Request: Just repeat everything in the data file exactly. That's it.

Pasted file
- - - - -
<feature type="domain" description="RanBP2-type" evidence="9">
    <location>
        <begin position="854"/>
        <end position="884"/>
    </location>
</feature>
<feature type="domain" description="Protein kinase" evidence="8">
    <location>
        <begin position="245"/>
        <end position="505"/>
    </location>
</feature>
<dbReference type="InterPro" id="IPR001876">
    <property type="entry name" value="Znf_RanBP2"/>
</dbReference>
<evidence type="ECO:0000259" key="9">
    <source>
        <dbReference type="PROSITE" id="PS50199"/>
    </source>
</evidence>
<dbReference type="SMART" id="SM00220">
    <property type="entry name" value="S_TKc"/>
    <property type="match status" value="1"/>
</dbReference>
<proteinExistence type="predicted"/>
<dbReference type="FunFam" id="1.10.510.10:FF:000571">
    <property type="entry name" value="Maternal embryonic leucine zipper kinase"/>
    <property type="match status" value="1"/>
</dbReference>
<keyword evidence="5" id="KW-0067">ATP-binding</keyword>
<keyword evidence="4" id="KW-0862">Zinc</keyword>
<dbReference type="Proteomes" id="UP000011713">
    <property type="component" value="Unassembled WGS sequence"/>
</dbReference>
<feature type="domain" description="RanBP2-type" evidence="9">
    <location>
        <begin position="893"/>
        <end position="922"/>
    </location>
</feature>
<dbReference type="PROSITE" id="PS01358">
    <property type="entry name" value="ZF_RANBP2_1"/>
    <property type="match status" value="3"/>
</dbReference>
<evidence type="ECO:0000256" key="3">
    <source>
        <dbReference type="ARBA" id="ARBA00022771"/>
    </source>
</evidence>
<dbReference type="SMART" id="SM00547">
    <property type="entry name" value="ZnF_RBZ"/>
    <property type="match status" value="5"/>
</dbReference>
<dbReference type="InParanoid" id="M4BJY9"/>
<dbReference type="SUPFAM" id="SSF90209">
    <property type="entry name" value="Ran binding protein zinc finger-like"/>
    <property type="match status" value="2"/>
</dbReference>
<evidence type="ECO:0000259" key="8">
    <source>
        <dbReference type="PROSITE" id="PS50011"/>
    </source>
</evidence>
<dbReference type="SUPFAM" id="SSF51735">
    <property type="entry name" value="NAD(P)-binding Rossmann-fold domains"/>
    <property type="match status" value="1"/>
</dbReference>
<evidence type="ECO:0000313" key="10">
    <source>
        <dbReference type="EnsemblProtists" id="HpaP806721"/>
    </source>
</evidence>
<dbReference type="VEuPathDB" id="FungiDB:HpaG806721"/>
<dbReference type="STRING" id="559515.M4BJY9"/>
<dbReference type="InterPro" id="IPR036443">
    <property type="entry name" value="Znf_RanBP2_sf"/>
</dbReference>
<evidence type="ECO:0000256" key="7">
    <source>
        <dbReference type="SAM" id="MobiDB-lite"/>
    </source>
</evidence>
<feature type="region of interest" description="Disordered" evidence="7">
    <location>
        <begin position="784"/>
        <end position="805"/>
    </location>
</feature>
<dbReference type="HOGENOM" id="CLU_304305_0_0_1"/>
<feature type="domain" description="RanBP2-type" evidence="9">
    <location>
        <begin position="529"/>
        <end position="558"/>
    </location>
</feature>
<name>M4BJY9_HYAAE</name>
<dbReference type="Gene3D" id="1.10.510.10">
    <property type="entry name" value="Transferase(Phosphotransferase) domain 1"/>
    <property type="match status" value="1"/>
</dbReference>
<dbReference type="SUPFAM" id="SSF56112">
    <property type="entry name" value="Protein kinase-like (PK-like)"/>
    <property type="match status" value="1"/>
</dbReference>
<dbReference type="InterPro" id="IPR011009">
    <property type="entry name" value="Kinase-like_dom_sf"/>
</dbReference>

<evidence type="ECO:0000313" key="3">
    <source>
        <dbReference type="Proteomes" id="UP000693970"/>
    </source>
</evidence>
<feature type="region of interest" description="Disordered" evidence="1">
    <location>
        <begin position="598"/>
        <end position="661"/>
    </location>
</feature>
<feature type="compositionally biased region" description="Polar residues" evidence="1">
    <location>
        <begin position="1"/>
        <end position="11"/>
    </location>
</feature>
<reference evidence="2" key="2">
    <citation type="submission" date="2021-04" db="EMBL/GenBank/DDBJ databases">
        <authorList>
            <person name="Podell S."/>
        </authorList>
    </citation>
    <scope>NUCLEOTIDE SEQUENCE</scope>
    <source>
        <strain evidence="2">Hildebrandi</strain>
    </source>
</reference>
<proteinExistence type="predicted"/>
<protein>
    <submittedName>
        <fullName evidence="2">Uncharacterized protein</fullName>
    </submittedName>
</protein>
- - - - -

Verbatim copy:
<feature type="domain" description="RanBP2-type" evidence="9">
    <location>
        <begin position="854"/>
        <end position="884"/>
    </location>
</feature>
<feature type="domain" description="Protein kinase" evidence="8">
    <location>
        <begin position="245"/>
        <end position="505"/>
    </location>
</feature>
<dbReference type="InterPro" id="IPR001876">
    <property type="entry name" value="Znf_RanBP2"/>
</dbReference>
<evidence type="ECO:0000259" key="9">
    <source>
        <dbReference type="PROSITE" id="PS50199"/>
    </source>
</evidence>
<dbReference type="SMART" id="SM00220">
    <property type="entry name" value="S_TKc"/>
    <property type="match status" value="1"/>
</dbReference>
<proteinExistence type="predicted"/>
<dbReference type="FunFam" id="1.10.510.10:FF:000571">
    <property type="entry name" value="Maternal embryonic leucine zipper kinase"/>
    <property type="match status" value="1"/>
</dbReference>
<keyword evidence="5" id="KW-0067">ATP-binding</keyword>
<keyword evidence="4" id="KW-0862">Zinc</keyword>
<dbReference type="Proteomes" id="UP000011713">
    <property type="component" value="Unassembled WGS sequence"/>
</dbReference>
<feature type="domain" description="RanBP2-type" evidence="9">
    <location>
        <begin position="893"/>
        <end position="922"/>
    </location>
</feature>
<dbReference type="PROSITE" id="PS01358">
    <property type="entry name" value="ZF_RANBP2_1"/>
    <property type="match status" value="3"/>
</dbReference>
<evidence type="ECO:0000256" key="3">
    <source>
        <dbReference type="ARBA" id="ARBA00022771"/>
    </source>
</evidence>
<dbReference type="SMART" id="SM00547">
    <property type="entry name" value="ZnF_RBZ"/>
    <property type="match status" value="5"/>
</dbReference>
<dbReference type="InParanoid" id="M4BJY9"/>
<dbReference type="SUPFAM" id="SSF90209">
    <property type="entry name" value="Ran binding protein zinc finger-like"/>
    <property type="match status" value="2"/>
</dbReference>
<evidence type="ECO:0000259" key="8">
    <source>
        <dbReference type="PROSITE" id="PS50011"/>
    </source>
</evidence>
<dbReference type="SUPFAM" id="SSF51735">
    <property type="entry name" value="NAD(P)-binding Rossmann-fold domains"/>
    <property type="match status" value="1"/>
</dbReference>
<evidence type="ECO:0000313" key="10">
    <source>
        <dbReference type="EnsemblProtists" id="HpaP806721"/>
    </source>
</evidence>
<dbReference type="VEuPathDB" id="FungiDB:HpaG806721"/>
<dbReference type="STRING" id="559515.M4BJY9"/>
<dbReference type="InterPro" id="IPR036443">
    <property type="entry name" value="Znf_RanBP2_sf"/>
</dbReference>
<evidence type="ECO:0000256" key="7">
    <source>
        <dbReference type="SAM" id="MobiDB-lite"/>
    </source>
</evidence>
<feature type="region of interest" description="Disordered" evidence="7">
    <location>
        <begin position="784"/>
        <end position="805"/>
    </location>
</feature>
<dbReference type="HOGENOM" id="CLU_304305_0_0_1"/>
<feature type="domain" description="RanBP2-type" evidence="9">
    <location>
        <begin position="529"/>
        <end position="558"/>
    </location>
</feature>
<name>M4BJY9_HYAAE</name>
<dbReference type="Gene3D" id="1.10.510.10">
    <property type="entry name" value="Transferase(Phosphotransferase) domain 1"/>
    <property type="match status" value="1"/>
</dbReference>
<dbReference type="SUPFAM" id="SSF56112">
    <property type="entry name" value="Protein kinase-like (PK-like)"/>
    <property type="match status" value="1"/>
</dbReference>
<dbReference type="InterPro" id="IPR011009">
    <property type="entry name" value="Kinase-like_dom_sf"/>
</dbReference>

<evidence type="ECO:0000313" key="3">
    <source>
        <dbReference type="Proteomes" id="UP000693970"/>
    </source>
</evidence>
<feature type="region of interest" description="Disordered" evidence="1">
    <location>
        <begin position="598"/>
        <end position="661"/>
    </location>
</feature>
<feature type="compositionally biased region" description="Polar residues" evidence="1">
    <location>
        <begin position="1"/>
        <end position="11"/>
    </location>
</feature>
<reference evidence="2" key="2">
    <citation type="submission" date="2021-04" db="EMBL/GenBank/DDBJ databases">
        <authorList>
            <person name="Podell S."/>
        </authorList>
    </citation>
    <scope>NUCLEOTIDE SEQUENCE</scope>
    <source>
        <strain evidence="2">Hildebrandi</strain>
    </source>
</reference>
<proteinExistence type="predicted"/>
<protein>
    <submittedName>
        <fullName evidence="2">Uncharacterized protein</fullName>
    </submittedName>
</protein>